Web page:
Illuminated, colorful signs for iconic businesses tell Route 66 story best
Editor’s note: Explore Arizona contributor Roger Naylor and photographer Larry Lindahl traveled the length of Historic Route 66 in Arizona to document it in their 2012 book, “Arizona Kicks on Route 66.” In seeking to excerpt the book, we might have settled on the small-town history, the people or the kitschy-cool vibe. But the bright neon photos leaped off the pages. Here’s an armchair tour.
One of my favorite parts of writing “Arizona Kicks on Route 66” was discovering the kaleidoscope blaze of neon that still slices through small-town twilight. From Holbrook to Kingman, from Winslow to Williams, neon-sign language is the lingo of Route 66.
Route 66 neon signs
Neon shimmers and glimmers, it reinvents the dusk and changes the direction of color. Neon is the nightlight of angels and drunkards. Keep your starry, starry skies; give me one twinkling with rainbow hues. If I ever enter politics, the first law I’ll champion will be a tax break for every business that erects a neon sign.
Neon — both old and new — is still in evidence along Arizona’s portion of Route 66. That wavy ribbon of two-lane pavement carves out the journey of a lifetime. Grand adventures mingled with intimate moments unfold, while conjuring images of simpler times. In places where diners are still run by sassy waitresses who call everybody “Hon,” and motel rooms are shaped like tepees, neon signs paint the night softly.
Here are photographer Larry Lindahl’s images of Route 66 neon.
This dollop of vintage neon blends in perfectly in Holbrook, where the skyline includes cafes, a historic courthouse, hulking dinosaurs guarding rock shops and motel rooms shaped like wigwams. Not to mention the only Route 66 movie theater left in Arizona. Now, who wants ice cream?
Joe and Aggie’s Café
Sitting at the booth under the “Open” sign at Joe and Aggie’s on a summer evening, it’s easy to lose track of the decades. Folks stroll past on the sidewalk, cars glide through downtown Holbrook, and it’s all bathed in a neon glow. You’re just a snap-brim fedora and a few swooping Chevy fins from 1957.
If the term roadhouse didn’t exist, it would be coined for the Museum Club, a Flagstaff icon. The giant log cabin once housed a taxidermist, then a museum, before becoming a legendary music venue. It’s said to be haunted by the former owners, both of whom died in the club.
Photos and memorabilia line the walls of the Galaxy Diner in Flagstaff. The aroma of chopped-steak burgers wafts through the joint, and banana splits are piled high. Every weekend brings live bands, swing-dancing lessons and car-club meetings.
Western Hills Motel
Neon and Route 66 will be forever linked. Garish, gaudy signs like this beauty in Flagstaff cut through the cacophony of roadside advertising to snag passing motorists. The motel may be a little down at the heels, but is still in operation.
Sierra Vista Motel
The Sierra Vista is a remnant of another era. A cluster of hotels and boarding houses once huddled along a pre-1935 alignment of Route 66 just south of downtown Flagstaff. Now, businesses such as Mother Road Brewing Co. and Pizzicletta restaurant are springing up along this stretch.
Cruiser’s Route 66 Cafe
Cruiser’s Cafe is the unofficial patio of Route 66, right on the Mother Road in downtown Williams. Ribs are almost always sizzling on the grill, and a guy with a guitar plays the soundtrack of a rambling youth. Traffic flows past, and it’s hard to resist ordering one more beer under those circumstances.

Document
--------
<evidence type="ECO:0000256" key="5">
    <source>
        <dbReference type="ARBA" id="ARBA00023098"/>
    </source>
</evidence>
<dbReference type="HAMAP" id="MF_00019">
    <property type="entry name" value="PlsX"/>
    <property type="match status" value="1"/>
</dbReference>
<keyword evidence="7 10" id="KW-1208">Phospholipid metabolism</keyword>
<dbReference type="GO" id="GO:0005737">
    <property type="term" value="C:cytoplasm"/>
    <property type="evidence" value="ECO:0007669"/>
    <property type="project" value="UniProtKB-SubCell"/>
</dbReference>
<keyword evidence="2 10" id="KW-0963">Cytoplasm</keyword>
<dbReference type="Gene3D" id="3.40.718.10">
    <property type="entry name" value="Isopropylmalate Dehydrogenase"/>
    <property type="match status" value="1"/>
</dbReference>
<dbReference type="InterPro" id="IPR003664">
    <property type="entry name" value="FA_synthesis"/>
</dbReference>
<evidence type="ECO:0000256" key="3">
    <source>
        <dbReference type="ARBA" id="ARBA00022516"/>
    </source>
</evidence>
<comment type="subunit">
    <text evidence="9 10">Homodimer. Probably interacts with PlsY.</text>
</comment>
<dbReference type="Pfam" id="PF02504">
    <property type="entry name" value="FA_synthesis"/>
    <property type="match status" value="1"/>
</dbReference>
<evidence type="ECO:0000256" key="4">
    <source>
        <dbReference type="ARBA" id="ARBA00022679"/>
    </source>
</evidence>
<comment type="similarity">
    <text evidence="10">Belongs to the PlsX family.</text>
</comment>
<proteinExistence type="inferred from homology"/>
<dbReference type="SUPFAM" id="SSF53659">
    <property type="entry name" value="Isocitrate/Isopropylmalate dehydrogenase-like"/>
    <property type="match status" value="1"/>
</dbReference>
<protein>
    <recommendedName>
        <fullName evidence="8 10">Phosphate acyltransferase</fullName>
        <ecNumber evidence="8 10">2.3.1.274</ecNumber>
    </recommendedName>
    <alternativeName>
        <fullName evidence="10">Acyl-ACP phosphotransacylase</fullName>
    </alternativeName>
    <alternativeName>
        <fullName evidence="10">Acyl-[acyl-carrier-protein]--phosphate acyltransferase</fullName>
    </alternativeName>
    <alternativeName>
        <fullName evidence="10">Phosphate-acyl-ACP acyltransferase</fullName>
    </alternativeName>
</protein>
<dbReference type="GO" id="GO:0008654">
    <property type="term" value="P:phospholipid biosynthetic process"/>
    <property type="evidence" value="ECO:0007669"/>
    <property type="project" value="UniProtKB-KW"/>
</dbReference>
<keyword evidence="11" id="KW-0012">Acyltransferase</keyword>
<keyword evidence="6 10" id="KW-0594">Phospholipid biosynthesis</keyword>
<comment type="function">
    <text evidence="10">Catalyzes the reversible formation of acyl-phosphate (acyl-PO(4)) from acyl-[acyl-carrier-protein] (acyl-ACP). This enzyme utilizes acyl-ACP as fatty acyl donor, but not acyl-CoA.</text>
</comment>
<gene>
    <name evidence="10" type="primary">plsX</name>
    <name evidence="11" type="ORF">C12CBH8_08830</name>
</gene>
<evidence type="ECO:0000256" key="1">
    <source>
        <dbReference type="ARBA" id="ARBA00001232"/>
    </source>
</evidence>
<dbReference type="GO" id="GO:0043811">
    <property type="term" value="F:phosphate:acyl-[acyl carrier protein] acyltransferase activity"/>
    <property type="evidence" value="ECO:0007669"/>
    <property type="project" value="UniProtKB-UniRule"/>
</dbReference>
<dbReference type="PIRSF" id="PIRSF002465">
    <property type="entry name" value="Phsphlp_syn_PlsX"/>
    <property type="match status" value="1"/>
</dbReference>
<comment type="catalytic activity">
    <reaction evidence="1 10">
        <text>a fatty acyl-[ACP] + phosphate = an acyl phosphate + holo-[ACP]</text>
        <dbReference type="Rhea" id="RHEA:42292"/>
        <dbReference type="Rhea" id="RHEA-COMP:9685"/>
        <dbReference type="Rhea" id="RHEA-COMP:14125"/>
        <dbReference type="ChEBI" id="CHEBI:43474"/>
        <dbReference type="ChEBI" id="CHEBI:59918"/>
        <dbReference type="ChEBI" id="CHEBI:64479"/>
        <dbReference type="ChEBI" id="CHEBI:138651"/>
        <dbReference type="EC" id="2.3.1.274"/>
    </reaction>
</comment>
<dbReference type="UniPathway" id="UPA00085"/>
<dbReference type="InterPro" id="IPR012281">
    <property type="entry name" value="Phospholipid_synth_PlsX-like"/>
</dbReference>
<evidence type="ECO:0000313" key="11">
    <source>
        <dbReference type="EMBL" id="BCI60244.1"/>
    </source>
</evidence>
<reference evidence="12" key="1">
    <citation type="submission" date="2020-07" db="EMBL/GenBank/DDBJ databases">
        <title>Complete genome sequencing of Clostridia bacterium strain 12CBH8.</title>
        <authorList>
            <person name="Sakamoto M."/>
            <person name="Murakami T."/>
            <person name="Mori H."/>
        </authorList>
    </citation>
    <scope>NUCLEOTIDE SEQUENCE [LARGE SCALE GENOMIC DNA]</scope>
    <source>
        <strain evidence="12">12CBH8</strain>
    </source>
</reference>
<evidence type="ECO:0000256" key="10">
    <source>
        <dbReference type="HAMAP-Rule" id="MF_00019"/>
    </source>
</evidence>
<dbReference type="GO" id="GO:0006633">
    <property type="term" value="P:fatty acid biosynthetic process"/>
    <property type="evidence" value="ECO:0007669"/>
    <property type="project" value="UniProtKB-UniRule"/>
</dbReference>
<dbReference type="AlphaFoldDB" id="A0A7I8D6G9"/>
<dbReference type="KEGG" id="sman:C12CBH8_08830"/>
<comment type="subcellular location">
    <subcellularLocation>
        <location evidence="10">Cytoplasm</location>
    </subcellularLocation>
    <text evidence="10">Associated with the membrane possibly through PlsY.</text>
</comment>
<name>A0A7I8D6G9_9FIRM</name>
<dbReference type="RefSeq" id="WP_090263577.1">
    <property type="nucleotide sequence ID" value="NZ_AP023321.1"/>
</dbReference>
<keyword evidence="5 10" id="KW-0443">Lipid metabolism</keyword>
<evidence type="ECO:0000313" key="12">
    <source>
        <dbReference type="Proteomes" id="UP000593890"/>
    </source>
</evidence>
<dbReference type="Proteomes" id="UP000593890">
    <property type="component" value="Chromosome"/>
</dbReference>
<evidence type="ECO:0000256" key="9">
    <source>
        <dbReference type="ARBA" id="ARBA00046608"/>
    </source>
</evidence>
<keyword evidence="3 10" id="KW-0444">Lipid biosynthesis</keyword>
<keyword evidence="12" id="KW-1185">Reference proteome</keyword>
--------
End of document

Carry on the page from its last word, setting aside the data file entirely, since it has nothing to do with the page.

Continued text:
Rod’s Steak House
If you build it, they will come. If you build it and put a neon cow on the roof, they’ll stop for a meal. That bovine beacon has been luring hungry travelers to Rod’s Steak House in Williams since 1946.
The Snow Cap in Seligman is beloved for its tasty grub and the wacky gags of the late Juan Delgadillo. Juan’s legacy lives on as his kids continue delivering his zingers along with juicy burgers. A visit to the Snow Cap is a reminder that life is delicious and should never be taken too seriously.
Classic neon signs define the Seligman skyline, like the one at the Supai Motel. Pull into town at dusk with those lights beckoning and the seductive promise of New Color TVs, and it’s almost impossible not to stop for the night.
Historic Route 66 Motel
Route 66 pilgrims from all over the world visit Seligman because this is where the preservation movement began. They explore the small town with wide-eyed wonder during the day, then settle in at the Historic Route 66 Motel for the night.
Hill Top Motel
The sign lets you know you’re in for a classic Route 66 experience. The Hill Top in Kingman is an excellent example of the midcentury motor courts that are synonymous with the Mother Road. Enjoy a restful night on a high perch, away from the rumble of trains.
Route 66 facts
Arizona contains the longest unbroken stretch of Route 66 still in existence, 158 miles from west of Ash Fork to the California state line.
Arizona is the birthplace of Historic Route 66. Through the work of a handful of Seligman residents, Arizona became the first state to dedicate a stretch of U.S. 66 as Historic Route 66, thus beginning the preservation efforts that soon encompassed the entire road.
The only national park that Route 66 passes through is Petrified Forest National Park.
In 2009, Historic Route 66 in Arizona was designated an All-American Road under the Federal Highways National Scenic Byways Program. Only 31 roads in the nation have that distinction, and it is the only portion of Route 66 to hold it.
Details: www.arizonakicks66.com, Facebook.com/Route66Arizona, @Rt66Arizona on Twitter.
by Roger Naylor - The Republic